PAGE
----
The federal government should not waste its time considering whether to impose a fee on passenger vehicles and pedestrians crossing the Canadian and Mexican borders.
The reason is simple. As Chris Plunkett, a spokesman at the Canadian Embassy in Washington, put it: “… any study would conclude that the considerable economic damage any fee would do would greatly outweigh any revenue generated.”
If that isn’t enough to convince the federal government that a fee will not raise the revenue it hopes for, then it ought to pay attention to the general manager of the Peace Bridge. Ron Rienas said much of the damage would occur on the American side, given that 75 percent of those who crossed the Peace Bridge in the first three months of the year were Canadians, many headed to stores in Western New York.
Rep. Brian Higgins, D-Buffalo, also raised a red flag. The Department of Homeland Security has suggested studying the fee in its 2014 budget proposal, released last week. Higgins did exactly what he should have done – send a rebuke to Homeland Security Secretary Janet Napolitano stressing that imposing a fee would not increase economic activity at the northern border, but do just the opposite.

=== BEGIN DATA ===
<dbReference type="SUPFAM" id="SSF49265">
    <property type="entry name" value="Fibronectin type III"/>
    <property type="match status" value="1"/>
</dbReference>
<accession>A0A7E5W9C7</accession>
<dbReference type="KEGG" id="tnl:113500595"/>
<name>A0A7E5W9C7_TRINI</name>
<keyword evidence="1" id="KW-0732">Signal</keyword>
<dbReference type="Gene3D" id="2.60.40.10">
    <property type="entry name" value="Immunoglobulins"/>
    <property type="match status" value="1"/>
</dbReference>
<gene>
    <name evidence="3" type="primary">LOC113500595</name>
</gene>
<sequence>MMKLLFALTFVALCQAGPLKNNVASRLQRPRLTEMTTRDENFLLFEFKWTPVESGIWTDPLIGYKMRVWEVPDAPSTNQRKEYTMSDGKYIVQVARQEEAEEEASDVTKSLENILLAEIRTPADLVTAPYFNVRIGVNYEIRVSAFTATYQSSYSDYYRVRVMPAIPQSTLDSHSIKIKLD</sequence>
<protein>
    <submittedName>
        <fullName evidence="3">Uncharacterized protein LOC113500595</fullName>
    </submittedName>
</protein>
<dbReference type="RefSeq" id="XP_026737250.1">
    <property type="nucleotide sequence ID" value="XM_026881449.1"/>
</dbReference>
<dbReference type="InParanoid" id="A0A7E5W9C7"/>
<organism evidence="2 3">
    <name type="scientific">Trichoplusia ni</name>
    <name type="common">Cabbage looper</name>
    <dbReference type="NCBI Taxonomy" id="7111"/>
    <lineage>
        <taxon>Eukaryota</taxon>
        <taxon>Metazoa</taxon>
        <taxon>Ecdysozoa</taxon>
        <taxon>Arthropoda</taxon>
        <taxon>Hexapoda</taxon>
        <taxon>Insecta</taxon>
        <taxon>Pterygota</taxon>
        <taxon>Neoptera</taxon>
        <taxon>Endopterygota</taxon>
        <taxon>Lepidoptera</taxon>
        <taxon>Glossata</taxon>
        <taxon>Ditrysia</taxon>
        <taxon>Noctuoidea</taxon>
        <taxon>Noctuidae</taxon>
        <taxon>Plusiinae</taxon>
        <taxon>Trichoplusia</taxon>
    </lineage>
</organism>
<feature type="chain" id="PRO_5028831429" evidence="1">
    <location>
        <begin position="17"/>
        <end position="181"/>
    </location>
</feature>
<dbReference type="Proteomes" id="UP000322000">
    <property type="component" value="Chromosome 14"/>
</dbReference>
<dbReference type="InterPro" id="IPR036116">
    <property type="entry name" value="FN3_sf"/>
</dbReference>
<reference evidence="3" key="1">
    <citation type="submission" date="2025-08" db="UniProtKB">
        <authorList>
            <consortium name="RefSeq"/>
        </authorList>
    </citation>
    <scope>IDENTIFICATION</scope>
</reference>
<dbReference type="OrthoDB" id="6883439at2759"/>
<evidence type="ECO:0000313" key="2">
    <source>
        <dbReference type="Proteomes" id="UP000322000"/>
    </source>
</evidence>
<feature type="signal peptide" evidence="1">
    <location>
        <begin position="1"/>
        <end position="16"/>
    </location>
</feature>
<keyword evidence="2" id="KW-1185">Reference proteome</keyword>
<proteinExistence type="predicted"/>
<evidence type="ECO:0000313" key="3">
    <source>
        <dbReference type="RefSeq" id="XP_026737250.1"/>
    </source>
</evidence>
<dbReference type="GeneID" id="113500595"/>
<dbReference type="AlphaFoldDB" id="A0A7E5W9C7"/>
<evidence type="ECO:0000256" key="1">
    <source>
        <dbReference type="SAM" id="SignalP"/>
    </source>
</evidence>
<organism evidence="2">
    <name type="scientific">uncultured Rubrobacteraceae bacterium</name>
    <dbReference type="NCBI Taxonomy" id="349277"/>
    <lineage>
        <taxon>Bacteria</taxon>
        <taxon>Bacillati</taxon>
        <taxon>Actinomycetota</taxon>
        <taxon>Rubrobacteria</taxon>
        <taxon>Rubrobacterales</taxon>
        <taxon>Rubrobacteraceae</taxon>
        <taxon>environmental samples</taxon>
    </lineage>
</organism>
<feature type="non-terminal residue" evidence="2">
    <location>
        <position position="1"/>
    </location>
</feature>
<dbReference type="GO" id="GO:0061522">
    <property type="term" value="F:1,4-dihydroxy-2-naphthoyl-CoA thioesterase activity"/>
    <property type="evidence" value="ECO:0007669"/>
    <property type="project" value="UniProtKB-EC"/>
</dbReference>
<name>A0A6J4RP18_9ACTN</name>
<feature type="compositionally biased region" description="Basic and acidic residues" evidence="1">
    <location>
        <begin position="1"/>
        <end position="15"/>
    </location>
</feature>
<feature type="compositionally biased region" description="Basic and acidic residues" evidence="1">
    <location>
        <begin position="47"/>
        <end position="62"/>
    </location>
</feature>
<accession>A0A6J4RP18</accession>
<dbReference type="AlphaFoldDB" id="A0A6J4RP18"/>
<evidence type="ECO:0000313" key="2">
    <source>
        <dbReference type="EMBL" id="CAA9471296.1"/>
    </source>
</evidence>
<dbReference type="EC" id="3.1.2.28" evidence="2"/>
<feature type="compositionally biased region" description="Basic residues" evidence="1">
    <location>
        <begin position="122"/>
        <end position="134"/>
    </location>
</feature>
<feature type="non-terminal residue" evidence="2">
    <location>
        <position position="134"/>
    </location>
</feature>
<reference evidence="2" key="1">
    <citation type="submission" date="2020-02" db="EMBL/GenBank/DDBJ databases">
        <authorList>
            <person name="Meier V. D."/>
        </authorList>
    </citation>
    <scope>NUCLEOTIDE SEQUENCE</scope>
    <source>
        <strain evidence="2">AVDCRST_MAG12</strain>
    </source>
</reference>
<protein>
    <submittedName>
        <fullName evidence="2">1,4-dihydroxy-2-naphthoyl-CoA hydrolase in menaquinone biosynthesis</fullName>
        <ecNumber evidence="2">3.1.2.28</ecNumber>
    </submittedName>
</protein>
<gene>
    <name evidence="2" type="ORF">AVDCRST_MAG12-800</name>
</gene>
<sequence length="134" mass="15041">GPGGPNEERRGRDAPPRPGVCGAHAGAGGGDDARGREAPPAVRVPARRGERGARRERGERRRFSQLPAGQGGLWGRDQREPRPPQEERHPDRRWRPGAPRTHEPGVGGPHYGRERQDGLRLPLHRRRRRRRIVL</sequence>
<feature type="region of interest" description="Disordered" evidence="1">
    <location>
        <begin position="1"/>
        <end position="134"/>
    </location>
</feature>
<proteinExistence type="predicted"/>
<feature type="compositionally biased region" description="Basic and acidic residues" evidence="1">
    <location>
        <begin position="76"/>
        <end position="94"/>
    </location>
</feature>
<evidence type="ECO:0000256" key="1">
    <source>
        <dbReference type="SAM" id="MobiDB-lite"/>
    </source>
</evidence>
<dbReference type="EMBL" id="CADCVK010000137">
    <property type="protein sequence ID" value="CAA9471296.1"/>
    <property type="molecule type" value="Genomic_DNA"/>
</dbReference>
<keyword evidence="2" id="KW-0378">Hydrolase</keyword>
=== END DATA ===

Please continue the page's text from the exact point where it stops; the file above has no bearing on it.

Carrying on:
Moreover, he makes a good point when he wonders aloud whether the fee at the northern border would be imposed only to help pay for the increased cost of protecting the Mexican border. Given that the proposed immigration reform requires tightening security along the border with Mexico, it’s a good question.
Napolitano’s memory was apparently playing tricks on her when she told Higgins at a Homeland Security Committee hearing last Thursday that she was not aware of any fee study. This despite the fact that her written testimony made a number of points about such a fee.
On paper, the secretary seems to think it’s a good idea.
A fee at land border crossings would help pay for America’s massive effort to patrol its borders, according to Napolitano-the-author. Despite millions of cross-border travelers each year accounting for $150 billion in economic activity, she says an outdated fee structure does not support security operations. And, she said, there is a “staffing gap” at border crossings.
Think of the impact Canadian shoppers have on our sales tax revenue and retail activity, and the Americans who pop across the border for a quick visit to Canada. Imposing a fee will give those travelers one more reason not to make the trip. And, of course, the devil’s in the details on who would collect the new fee and what infrastructure would have to be created to do so.
As Sen. Charles E. Schumer, D-N.Y., said, seeking to slap travelers here with onerous fees is a bad idea.